To be clear with everyone, I’m a 55 year old male athlete who lives for challenges. So the challenge of a double crossing of the Grand Canyon was right up my alley. I’ve done crazy stuff like this my whole life, so this seemed like a perfect fit. The big thing for me was that my daughter Nichole and her husband Felix have helped make this a reality, like anything in life when you put a date on a dream it becomes a goal. That’s what Felix provided for me by helping me lock in a date. This allowed me to go to work and do the needed preparation. This post will review how I actually prepared over the last 18 months. As I stated before, I hope this will help those that want to do it as well.
First I had to be realistic with my schedule and what I had to do, to effectively be able to accomplish a R3. I also want to remind you that I do have a pretty good endurance background. So here we go!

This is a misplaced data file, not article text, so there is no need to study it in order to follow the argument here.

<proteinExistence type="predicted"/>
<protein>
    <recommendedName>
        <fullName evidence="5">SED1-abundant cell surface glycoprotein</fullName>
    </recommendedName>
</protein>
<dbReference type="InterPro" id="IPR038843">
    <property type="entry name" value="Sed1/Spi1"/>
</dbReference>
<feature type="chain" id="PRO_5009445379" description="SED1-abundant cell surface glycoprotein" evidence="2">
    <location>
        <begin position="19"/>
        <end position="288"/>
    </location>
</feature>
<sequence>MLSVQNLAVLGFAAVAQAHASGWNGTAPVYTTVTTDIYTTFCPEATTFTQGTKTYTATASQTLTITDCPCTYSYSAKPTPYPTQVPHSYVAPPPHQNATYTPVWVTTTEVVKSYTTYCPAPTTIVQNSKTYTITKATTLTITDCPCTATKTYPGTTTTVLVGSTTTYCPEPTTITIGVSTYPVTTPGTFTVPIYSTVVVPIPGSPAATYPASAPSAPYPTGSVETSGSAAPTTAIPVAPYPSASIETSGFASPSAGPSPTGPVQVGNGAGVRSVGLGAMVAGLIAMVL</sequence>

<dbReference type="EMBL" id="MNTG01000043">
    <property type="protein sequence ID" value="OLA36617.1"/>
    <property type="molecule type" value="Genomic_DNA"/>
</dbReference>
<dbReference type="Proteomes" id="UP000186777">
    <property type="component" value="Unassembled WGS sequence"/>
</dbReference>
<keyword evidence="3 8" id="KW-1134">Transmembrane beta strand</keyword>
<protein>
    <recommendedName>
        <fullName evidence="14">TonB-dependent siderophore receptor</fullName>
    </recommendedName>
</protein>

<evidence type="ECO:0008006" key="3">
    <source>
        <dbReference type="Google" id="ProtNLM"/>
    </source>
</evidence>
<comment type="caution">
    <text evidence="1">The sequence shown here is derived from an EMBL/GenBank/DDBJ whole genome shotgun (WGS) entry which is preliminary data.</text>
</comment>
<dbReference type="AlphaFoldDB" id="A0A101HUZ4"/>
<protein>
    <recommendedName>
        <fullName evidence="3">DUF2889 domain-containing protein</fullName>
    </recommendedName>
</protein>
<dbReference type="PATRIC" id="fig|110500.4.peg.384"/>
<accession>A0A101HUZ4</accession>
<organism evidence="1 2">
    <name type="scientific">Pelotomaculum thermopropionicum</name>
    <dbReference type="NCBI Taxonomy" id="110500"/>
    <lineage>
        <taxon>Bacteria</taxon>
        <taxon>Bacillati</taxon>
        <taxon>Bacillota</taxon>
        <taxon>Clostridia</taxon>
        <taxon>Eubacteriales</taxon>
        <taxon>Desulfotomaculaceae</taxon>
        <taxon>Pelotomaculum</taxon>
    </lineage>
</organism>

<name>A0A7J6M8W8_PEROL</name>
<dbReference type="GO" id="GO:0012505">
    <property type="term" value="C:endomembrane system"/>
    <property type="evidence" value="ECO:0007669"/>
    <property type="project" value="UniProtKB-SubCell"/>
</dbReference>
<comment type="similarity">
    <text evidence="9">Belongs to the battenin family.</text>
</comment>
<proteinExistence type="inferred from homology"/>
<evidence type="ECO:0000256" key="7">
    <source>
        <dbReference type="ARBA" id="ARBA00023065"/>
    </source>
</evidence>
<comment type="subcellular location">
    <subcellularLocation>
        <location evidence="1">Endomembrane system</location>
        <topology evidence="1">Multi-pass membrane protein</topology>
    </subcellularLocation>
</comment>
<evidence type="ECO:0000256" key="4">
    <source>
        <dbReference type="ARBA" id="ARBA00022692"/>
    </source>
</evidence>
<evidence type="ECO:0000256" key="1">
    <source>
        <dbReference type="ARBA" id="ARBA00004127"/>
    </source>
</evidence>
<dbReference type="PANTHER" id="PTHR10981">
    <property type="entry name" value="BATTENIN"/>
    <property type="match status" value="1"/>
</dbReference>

My first four months involved running on Tuesday-Thursday and every other Saturday and every Sunday. I did strength work on Monday-Wednesday-Friday and every other Saturday. I made a decision early that muscle strength was going to be a major part of my program. As an older athlete I know that strength and recovery would play a huge role in my R3 training. I also had a secret weapon that over the last 18 months I have turned into very specialized training. It involves pulling a weighted sled and tires of various weights. I pulled the sled or tires 2-3 times per week, with a long pulling session every other Saturday during my first four months. My biggest problem was that I just didn’t know what to expect from my first event, a 75k night run in September of 2013. My training goal was to get 30-40 miles per week on the trails, with 15-30 coming on my long runs which was every other Saturday. This seemed to be working well, but I still wasn’t sure what I would experience. I really didn’t talk with anyone who had done such a long run. I was pretty much flying blind on this one. I was ok with that. Also being in Phoenix the heat was an issue with training but I still pushed through. The first 4 months helped me to get into a training groove and I learned a lot about what my body could do. My short term goal was to get in just enough miles on the trails to feel as if I was making progress and to do enough strength work and sled/tire puling to overcome and prevent injuries while maintaining my strength. During my next post I will discuss the details of how I trained and what I learned from my first ultra races on my way to my double crossing of the Grand Canyon.